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For the smooth running of your car, a lot of action goes on underneath. Taking center stage in your car’s hydraulic system is what we call dampers or in other words shock absorbers. But what makes them such a fuss for your vehicle’s needs?
Simply put, a shock absorber is a hydraulic device that absorbs impulses from your car’s suspension and spring. It reduces the recoiling factor that occurs when driving on a bumpy road.
Contrary to belief, a shock absorber doesn’t aid in weight support. It, however, is in charge of maintaining wheel contact on the road at all times. Your damper does this by resisting upward motion through viscous friction.
In its basic form, a shock absorber works like an oil pump located between the wheels and the car frame. The upper mount of the damper joins to sprung weight (car shell supported by the springs) while the lower mount connects to the unsprung weight (wheel axle).
In the conventional twin-tube shock absorber (a design that features two tubes in the hydraulic fluid chamber), the upper mount contains a piston rod that is connected to a piston located inside the hydraulic fluid chamber. This chamber consists of a pressure tube (interior chamber) and a reserve tube (outer chamber).
During bumpy drives, the upper shock mount forces the piston rod down pushing the piston further in the pressure tube. The tiny opening in the pressure tube let out small amounts of hydraulic fluid under high pressure into the reserve tube. The resistant flow is what brings about the slowdown of the damper hence a stop in the spring oscillation.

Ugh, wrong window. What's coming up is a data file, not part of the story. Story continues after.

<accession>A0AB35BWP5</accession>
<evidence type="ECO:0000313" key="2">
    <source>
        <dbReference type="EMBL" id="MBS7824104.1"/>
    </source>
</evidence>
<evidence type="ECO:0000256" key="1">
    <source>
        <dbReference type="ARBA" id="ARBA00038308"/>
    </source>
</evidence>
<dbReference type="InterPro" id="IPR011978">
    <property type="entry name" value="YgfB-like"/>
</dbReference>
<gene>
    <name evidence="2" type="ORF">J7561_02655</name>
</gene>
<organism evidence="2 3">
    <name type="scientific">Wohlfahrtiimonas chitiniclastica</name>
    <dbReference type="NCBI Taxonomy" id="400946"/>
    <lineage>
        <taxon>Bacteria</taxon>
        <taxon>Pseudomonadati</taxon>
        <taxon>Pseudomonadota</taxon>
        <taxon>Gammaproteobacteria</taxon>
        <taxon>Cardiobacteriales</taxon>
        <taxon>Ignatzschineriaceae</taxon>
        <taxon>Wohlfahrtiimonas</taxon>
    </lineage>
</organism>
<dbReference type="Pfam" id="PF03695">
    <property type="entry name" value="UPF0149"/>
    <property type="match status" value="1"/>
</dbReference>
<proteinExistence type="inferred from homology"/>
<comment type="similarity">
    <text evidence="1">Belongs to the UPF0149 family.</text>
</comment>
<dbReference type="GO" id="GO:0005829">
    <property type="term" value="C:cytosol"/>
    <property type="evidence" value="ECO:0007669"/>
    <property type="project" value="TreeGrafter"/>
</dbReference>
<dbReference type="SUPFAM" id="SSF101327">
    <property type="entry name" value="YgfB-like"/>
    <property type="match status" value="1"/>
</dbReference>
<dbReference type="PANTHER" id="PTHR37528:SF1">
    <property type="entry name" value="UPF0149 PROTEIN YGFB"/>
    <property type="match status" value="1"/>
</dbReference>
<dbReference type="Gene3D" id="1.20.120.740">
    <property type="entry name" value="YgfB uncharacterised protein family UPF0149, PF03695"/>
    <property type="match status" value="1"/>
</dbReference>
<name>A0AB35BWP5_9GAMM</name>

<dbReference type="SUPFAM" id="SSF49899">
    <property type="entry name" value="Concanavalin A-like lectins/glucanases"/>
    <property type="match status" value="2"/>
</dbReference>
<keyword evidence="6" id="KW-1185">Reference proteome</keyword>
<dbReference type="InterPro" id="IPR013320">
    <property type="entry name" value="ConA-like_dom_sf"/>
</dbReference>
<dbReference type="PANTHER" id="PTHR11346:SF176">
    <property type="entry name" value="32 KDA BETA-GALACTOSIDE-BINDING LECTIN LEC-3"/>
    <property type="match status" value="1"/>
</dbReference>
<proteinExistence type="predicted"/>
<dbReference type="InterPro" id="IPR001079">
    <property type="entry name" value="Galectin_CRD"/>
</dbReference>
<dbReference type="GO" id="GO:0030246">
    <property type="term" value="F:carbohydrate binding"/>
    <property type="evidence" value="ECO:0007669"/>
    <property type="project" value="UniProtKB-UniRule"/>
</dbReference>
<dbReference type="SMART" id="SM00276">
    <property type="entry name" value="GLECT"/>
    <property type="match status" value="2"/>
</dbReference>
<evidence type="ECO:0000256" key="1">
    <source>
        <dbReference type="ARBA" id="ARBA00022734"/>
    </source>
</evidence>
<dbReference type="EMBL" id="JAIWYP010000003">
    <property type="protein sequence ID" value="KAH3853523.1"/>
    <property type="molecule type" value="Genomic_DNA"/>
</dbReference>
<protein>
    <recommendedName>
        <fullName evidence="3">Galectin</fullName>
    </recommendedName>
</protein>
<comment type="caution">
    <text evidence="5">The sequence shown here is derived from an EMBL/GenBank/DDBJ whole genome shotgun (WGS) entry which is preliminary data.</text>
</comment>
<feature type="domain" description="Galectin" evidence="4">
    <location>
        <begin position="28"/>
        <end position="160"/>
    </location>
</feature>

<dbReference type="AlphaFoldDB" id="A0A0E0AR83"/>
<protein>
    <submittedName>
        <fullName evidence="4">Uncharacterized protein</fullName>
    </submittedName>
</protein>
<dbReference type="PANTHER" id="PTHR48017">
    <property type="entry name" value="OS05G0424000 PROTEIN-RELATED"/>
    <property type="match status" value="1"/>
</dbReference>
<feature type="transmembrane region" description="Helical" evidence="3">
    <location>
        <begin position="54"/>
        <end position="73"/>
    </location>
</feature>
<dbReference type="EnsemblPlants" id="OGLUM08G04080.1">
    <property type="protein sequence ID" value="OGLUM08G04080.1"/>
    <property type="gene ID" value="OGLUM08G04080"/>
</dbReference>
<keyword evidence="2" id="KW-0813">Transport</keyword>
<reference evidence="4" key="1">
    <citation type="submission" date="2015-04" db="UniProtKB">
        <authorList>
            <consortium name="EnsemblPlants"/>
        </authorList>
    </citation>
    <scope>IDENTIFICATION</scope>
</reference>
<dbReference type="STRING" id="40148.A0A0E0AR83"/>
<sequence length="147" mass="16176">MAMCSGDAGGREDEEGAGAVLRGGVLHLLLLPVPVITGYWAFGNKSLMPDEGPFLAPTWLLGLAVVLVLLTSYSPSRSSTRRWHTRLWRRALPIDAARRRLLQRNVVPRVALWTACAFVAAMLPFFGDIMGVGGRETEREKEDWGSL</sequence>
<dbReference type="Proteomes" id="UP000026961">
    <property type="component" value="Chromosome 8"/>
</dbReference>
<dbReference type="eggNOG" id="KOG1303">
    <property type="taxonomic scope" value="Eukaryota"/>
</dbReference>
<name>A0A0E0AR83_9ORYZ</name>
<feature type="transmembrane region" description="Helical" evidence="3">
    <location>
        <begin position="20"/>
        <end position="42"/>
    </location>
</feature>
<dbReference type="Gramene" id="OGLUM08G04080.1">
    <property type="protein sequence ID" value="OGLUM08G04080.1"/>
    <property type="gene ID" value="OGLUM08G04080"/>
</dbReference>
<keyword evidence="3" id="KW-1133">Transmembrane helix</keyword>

A shock absorber thus converts the kinetic energy generated by your car's spring constant expanding and contracting into heat (thermal) energy. It then disposes of the heat energy to the atmosphere through heat exchange.
A shock absorber works in two cycles: compression and extension. During compression, the piston moves down while in extension state, it moves up the pressure tube. With that said, the compression cycle is in charge of the movement of your unsprung weight (wheel effects during a bump) while the extension cycle is left to handle the motion of the sprung weight (your car’s body).
Today's shocks are design with motion-sensitive capability – how fast your spring action is and the resistance your shocks need to provide. This advancement makes shocks adjustable to different road conditions thereby controlling unwanted motions that result from bouncing, swaying, braking, and accelerating.
The types of shocks available also differ mostly in terms of design and application. They include:
After years of use, your shocks tend to wear out. When they do so, they are certain alarms that you need to watch out for, they include:
If your car is experiencing these indications, it might be time to replace your shock absorber with a new one.